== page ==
How to Take Hot-Weather Buck Deer
Day 1: Look for Soft-Mast Foods and Pea Patches for Deer with Nationally-Known Hunter Eddie Salter
Editor’s Note: Bow season opens in mid-October in many states, and in the South, the weather still can be hot and humid then. Hot-weather deer hunting calls for different tactics than when you’re cold-weather hunting. The deer are eating different foods and moving at various times. If you’re hunting in the South, especially if you decide to take advantage of North Carolina’s mid-September bow season, or the August hunting available in South Carolina on private lands, you need to know how best to hunt hot-weather bucks. You can bag bucks with your bow in hot weather. As winter seems to last only a short time today in many parts of the nation, more archers will have to learn how to bowhunt hot-weather bucks. The sportsmen we’ve interviewed this week live and hunt deer primarily in the Deep South for three to four months under hot-weather conditions each year and consistently bag their bucks every season.
Biologists know the old adage that bucks don't move in hot weather isn't true. Bucks have to feed, bed and water, regardless of the temperature. Bucks just move very little in hot weather. In my home state of Alabama on one bowhunt in early October, the temperature hovered around 90 degrees. Although the deer moved very little, the men I hunted with, Eddie Salter of Hunter’s Specialties and Tom McMillan in Brewton, Alabama, had hunted in this type weather all their lives. "If you understand how to hunt the soft mast like the honey locust, you can take deer during hot weather," Salter says. "During the first of bow season, the deer often will feed on persimmons, one of their favorite food sources. But you'll have more success if you'll hunt the persimmon trees at the most-productive times." Salter suggests hunting over persimmons the morning after a heavy rain or a heavy wind at night for the most success.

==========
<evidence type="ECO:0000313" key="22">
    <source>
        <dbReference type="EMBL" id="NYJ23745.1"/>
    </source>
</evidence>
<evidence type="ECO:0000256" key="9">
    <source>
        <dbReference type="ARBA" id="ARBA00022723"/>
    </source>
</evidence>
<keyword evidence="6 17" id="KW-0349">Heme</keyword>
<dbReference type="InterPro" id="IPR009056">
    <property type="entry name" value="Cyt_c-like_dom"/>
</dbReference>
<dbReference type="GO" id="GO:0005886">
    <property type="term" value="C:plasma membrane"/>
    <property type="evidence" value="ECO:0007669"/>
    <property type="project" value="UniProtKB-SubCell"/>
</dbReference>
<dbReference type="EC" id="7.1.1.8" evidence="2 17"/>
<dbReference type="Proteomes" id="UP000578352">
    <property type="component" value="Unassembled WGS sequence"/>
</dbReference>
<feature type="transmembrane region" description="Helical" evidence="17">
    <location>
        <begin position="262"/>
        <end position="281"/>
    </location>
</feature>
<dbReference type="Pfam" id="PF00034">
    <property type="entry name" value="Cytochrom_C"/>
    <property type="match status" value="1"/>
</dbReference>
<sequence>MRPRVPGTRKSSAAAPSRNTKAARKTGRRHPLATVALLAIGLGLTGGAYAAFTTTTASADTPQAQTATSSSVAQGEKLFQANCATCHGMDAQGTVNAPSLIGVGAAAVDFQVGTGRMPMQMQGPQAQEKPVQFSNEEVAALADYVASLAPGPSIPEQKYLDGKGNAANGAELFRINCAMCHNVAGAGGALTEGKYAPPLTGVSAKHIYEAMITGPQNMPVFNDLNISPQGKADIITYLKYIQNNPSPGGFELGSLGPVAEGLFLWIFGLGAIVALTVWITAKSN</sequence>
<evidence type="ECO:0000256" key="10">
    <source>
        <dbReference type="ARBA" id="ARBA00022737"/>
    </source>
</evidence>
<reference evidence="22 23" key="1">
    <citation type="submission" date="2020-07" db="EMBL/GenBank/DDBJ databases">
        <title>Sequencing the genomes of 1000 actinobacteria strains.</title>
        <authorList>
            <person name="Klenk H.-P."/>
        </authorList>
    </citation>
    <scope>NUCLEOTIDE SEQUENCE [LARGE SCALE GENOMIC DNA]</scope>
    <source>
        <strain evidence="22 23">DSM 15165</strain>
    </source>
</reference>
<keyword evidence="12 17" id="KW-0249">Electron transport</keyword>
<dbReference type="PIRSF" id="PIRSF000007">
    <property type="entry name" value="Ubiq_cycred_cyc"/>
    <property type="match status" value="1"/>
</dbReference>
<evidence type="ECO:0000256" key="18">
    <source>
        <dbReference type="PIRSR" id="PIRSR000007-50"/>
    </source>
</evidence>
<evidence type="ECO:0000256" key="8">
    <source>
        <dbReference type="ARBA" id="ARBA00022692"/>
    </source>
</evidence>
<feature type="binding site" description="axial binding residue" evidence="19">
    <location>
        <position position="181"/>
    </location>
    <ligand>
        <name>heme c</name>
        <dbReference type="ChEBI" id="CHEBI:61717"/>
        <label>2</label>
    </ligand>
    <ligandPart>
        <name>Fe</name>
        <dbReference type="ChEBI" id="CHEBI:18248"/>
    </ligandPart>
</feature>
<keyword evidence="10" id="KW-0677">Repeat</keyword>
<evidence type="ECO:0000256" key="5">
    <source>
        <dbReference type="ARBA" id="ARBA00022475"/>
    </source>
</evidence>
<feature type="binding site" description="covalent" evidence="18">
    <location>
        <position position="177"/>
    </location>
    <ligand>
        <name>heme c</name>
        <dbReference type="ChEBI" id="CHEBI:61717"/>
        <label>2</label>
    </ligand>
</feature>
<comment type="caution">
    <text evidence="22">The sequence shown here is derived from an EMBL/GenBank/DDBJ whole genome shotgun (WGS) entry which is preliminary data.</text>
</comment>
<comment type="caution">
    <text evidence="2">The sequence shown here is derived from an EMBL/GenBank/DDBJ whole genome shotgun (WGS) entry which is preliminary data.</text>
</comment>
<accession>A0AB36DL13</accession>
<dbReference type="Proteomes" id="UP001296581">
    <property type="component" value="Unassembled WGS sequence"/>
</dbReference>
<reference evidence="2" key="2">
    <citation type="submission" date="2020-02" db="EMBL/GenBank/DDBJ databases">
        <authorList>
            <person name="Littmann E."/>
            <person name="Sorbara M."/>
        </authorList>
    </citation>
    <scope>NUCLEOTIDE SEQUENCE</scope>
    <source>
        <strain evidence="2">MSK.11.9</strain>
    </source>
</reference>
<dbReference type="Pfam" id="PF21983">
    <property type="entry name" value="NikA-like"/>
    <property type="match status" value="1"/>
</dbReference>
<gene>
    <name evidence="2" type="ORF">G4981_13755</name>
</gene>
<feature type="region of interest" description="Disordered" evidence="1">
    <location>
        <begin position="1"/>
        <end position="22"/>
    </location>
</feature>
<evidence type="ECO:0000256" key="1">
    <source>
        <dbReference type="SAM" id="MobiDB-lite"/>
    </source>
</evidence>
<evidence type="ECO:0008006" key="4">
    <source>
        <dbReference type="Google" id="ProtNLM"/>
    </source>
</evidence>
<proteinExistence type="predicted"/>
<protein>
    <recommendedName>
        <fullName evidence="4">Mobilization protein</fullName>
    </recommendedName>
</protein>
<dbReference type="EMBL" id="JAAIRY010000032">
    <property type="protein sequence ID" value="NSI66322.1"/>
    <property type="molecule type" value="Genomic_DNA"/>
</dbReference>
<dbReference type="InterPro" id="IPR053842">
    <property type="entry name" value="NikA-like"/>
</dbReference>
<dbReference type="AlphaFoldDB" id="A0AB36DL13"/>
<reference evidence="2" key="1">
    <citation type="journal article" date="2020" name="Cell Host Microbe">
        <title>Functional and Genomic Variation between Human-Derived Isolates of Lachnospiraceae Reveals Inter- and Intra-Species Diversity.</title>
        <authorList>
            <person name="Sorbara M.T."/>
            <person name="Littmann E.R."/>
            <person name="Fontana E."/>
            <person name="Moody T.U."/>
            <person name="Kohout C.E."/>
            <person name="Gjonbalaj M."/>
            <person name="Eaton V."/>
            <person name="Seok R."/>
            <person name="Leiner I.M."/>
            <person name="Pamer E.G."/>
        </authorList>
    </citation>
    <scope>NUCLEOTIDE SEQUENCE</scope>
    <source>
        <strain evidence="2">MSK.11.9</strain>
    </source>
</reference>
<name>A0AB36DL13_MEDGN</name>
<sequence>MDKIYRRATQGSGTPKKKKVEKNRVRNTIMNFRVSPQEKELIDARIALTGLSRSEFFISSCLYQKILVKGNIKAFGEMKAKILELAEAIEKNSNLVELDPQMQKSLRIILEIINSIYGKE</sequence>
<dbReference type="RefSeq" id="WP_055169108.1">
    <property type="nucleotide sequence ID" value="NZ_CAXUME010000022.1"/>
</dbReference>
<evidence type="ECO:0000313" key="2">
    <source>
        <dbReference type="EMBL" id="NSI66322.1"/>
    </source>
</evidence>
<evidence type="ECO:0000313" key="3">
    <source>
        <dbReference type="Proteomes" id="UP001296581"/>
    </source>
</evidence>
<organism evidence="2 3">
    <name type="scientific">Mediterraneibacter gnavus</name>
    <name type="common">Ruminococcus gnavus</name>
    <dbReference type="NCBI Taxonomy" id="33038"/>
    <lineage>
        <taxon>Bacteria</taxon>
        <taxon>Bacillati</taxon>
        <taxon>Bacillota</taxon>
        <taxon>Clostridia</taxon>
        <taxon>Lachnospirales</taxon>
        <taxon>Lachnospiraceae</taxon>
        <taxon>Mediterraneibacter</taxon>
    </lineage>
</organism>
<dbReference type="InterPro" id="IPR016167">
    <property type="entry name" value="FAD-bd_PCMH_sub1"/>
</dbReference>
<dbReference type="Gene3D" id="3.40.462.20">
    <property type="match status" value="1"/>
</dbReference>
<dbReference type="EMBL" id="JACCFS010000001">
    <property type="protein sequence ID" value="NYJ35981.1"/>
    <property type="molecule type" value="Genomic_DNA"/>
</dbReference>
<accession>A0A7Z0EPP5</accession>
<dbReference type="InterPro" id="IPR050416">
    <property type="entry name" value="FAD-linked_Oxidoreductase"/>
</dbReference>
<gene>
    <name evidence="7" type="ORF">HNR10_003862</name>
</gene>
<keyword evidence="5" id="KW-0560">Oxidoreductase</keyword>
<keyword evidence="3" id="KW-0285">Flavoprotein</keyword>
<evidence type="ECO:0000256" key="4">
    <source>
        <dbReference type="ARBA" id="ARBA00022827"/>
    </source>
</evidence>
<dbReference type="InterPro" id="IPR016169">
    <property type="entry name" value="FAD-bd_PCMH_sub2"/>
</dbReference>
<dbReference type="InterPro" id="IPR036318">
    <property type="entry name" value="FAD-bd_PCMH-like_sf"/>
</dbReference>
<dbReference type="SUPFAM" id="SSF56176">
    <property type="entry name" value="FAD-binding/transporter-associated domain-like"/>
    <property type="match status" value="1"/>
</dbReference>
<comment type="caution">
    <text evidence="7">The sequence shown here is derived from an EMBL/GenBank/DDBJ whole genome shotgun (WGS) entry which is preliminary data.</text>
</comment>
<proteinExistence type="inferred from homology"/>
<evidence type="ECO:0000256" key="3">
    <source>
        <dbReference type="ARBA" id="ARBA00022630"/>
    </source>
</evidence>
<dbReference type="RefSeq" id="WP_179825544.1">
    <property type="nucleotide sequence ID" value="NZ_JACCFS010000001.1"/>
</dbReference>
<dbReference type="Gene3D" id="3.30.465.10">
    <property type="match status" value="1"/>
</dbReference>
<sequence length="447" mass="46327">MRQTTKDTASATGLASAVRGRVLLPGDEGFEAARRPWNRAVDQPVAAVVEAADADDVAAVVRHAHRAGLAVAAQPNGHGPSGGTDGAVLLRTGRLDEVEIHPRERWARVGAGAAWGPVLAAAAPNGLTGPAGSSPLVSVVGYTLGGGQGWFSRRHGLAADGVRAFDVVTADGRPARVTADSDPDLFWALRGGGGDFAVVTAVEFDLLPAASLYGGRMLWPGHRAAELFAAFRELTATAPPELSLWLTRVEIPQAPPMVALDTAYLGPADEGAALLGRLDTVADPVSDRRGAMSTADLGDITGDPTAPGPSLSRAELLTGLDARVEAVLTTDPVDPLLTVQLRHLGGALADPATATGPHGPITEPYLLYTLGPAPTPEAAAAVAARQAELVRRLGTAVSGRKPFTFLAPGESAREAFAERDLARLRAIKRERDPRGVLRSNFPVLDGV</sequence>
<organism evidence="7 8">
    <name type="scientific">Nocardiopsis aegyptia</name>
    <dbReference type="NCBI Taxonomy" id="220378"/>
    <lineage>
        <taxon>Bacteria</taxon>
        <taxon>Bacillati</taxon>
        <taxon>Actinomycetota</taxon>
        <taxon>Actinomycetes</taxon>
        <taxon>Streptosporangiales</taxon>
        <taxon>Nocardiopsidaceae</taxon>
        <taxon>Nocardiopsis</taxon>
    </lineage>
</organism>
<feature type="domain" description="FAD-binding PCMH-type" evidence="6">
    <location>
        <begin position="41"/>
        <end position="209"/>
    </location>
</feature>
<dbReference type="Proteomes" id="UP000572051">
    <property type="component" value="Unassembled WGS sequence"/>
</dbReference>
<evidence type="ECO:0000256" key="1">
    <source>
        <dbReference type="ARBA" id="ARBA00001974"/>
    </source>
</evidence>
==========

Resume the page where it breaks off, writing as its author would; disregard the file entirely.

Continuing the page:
Watch the Pea Patches:
In many areas of the country, peas continue to grow until cold weather. Often black-eyed peas, crowder peas, purple-hulls and a wide variety of other peas will grow in agricultural fields and small gardens in rural areas. Southerners have difficulty keeping bucks out of pea patches. Deer love to eat peas because of their delicious taste and high protein content. Some landowners even plant cow peas for the deer. To hunt the peas, find a trail that leads from the deep woods to the pea patch. Take a stand well away from that pea patch early in the morning to bag a buck with your bow as he moves down the trail from the feeding site to his bedding area. Or, late in the evening, move closer to the pea patch, and take a stand on the trail 50- to 100-yards away from the pea patch to bag a nice buck in the hot weather. "The deer have learned that wind and rain will knock the persimmons off the tree, and they'll find the most persimmons then," Salter explains.
Tomorrow: Hunt the Birds and the Squirrels to Take Hot-Weather Bucks with The Shed’s Larry Norton